Another thing I really loved was reading about Caroline. While she did not feel like a typical nine year old, her character was developed in a charming “wise-beyond-her-years” way, and I do find it believable that she is observant enough to know what would make her mother happy. I do hope, that since MacLean’s books are all set in the same world, that we will get an update on her in future books.

Review of “The Captivating Lady Charlotte” (Regency Brides: A Legacy of Grace #2) by Carolyn Miller

Miller, Carolyn. The Captivating Lady Charlotte. Grand Rapids, MI: Kregel Publications, 2017. ISBN-13: 978-0-8254-4451-7. $14.99 USD. 

4 stars

Carolyn Miller’s second book, while not as great as the first, is still a wonderful read in offering flawed, but intriguing characters. , in taking two characters who aren’t that likable on the surface and making you sympathize with them.

In the vein of Austen’s Marianne Dashwood, Charlotte is an immature heroine at the beginning who is absorbed only in what she wants, and is blind to the hero’s good qualities because of her fascination with someone else. But the novel shows her come of age, growing out of her youthful infatuation with a highly unsuitable man and growing to respect and love the Duke of Hartington.

William has his own issues, and there are definitely moments when he doesn’t come off as that sympathetic either, but he is a great match for Charlotte. And while occasionally he can seem a bit self-righteous (not to mention the way this book incorporates the Big Misunderstanding), I did enjoy him as a character. And there is a lovely conversation at one point about his interesting in doing charity with the less fortunate, because it’s the right thing to do as a good Christian, that when juxtaposed with the hedonistic behaviors of the ton, this idea resonates even today.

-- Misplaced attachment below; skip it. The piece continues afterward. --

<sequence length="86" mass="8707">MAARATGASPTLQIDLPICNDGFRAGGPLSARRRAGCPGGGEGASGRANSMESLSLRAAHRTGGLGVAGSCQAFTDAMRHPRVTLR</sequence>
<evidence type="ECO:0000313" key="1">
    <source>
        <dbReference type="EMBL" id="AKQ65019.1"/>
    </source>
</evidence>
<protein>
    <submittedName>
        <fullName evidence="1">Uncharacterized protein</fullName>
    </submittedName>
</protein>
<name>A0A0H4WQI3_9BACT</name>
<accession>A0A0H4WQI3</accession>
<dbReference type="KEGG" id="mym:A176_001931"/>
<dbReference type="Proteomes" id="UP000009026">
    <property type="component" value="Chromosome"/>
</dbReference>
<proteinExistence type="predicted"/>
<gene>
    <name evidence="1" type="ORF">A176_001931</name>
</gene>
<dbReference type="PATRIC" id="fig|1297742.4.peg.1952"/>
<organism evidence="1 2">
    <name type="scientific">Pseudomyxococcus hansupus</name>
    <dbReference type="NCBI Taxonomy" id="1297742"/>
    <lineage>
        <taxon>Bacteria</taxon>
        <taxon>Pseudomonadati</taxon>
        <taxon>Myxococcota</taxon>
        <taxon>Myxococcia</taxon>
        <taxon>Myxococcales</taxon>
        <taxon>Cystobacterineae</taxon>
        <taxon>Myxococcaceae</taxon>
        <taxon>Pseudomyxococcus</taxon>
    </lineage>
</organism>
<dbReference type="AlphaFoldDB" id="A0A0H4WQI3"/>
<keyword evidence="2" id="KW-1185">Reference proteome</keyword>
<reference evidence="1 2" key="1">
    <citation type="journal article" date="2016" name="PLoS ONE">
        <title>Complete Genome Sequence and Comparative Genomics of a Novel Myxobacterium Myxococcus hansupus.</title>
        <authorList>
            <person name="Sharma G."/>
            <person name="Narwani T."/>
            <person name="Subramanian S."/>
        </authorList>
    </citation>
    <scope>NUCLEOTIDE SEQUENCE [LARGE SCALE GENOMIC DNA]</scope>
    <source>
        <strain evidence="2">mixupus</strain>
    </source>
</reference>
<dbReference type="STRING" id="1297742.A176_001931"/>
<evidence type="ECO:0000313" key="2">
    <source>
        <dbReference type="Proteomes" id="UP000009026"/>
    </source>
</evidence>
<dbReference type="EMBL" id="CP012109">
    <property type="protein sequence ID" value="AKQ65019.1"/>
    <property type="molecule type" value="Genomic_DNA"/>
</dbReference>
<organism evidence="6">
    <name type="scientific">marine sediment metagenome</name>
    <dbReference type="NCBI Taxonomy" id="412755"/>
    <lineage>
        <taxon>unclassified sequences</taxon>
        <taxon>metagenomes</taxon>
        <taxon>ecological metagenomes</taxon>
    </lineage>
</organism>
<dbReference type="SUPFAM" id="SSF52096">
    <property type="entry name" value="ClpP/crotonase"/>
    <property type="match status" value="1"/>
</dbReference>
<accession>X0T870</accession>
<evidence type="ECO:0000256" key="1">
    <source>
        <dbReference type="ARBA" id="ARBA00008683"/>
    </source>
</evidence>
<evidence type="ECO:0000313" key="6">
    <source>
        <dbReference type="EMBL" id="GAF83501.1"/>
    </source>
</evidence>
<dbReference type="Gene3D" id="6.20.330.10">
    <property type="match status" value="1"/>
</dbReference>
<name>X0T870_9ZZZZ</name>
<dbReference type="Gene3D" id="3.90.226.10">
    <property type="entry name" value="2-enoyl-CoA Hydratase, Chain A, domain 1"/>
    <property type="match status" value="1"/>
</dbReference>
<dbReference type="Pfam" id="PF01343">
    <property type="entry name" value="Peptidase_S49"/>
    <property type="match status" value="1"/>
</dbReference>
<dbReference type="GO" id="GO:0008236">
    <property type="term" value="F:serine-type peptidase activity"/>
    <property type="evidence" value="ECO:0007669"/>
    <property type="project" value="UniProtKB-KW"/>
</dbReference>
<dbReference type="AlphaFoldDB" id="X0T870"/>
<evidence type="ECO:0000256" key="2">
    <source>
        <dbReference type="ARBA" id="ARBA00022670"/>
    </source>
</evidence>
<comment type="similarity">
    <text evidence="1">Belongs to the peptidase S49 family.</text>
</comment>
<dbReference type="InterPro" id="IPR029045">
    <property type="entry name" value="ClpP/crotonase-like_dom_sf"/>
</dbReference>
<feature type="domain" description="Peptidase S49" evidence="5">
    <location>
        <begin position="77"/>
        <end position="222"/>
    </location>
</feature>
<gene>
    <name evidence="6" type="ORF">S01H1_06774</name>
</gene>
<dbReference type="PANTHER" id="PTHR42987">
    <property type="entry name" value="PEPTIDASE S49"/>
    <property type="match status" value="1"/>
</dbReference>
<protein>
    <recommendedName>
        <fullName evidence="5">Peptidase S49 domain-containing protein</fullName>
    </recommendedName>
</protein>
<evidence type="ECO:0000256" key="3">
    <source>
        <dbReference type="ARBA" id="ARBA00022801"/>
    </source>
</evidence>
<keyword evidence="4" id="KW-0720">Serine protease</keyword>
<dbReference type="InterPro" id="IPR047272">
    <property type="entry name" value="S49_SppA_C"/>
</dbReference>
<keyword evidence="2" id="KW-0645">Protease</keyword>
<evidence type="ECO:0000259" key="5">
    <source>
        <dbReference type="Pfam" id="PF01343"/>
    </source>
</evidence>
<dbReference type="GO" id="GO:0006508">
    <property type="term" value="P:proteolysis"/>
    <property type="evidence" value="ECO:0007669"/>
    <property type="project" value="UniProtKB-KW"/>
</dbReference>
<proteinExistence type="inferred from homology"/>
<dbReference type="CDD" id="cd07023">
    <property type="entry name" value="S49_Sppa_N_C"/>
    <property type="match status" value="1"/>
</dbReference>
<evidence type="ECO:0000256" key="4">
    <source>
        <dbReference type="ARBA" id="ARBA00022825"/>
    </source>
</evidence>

One thing that did bug me was the constant references to his age, when he is mentioned as being at most thirty years old. I know it was a different time, that a decade older can seem like a lot for a woman of around eighteen or nineteen, and that this was meant to draw comparisons to Marianne’s disparaging of Colonel Brandon, which also seems illogical. While life expectancy in those times wasn’t as long as it is today, considering that men married a bit later than women, and widowers were encouraged to marry again if their wife died, especially if they did not yet have an heir (as is addressed in the book), it did feel a bit odd to have the age gap constantly brought up.

On the topic of children, it is a refreshing that we get to see the realities that women faced, both then and now, when it came to the struggle to have children. So many romances end on a happy note, and if it’s a series, a couple from an earlier book will turn up wrapped in marital and parental bliss. To see an author depict a couple dealing with hardship and having to work through it is incredibly inspirational.


Review of “The Elusive Miss Ellison” (Regency Brides: A Legacy of Grace #1) by Carolyn Miller

Miller, Carolyn, The Elusive Miss Ellison. Grand Raprompids, MI: Kregel Publications, 2017. ISBN-13: 978-0-8254-4450-0. $14,99 USD. 

4.5 stars

The Elusive Miss Ellison is a sweet first romance in the tradition of Austen and Heyer. And while Miller does make some allusions to both authors in her basic plot and characterization, there are other ways in which she develops the story to make it stand out in an incredibly popular genre.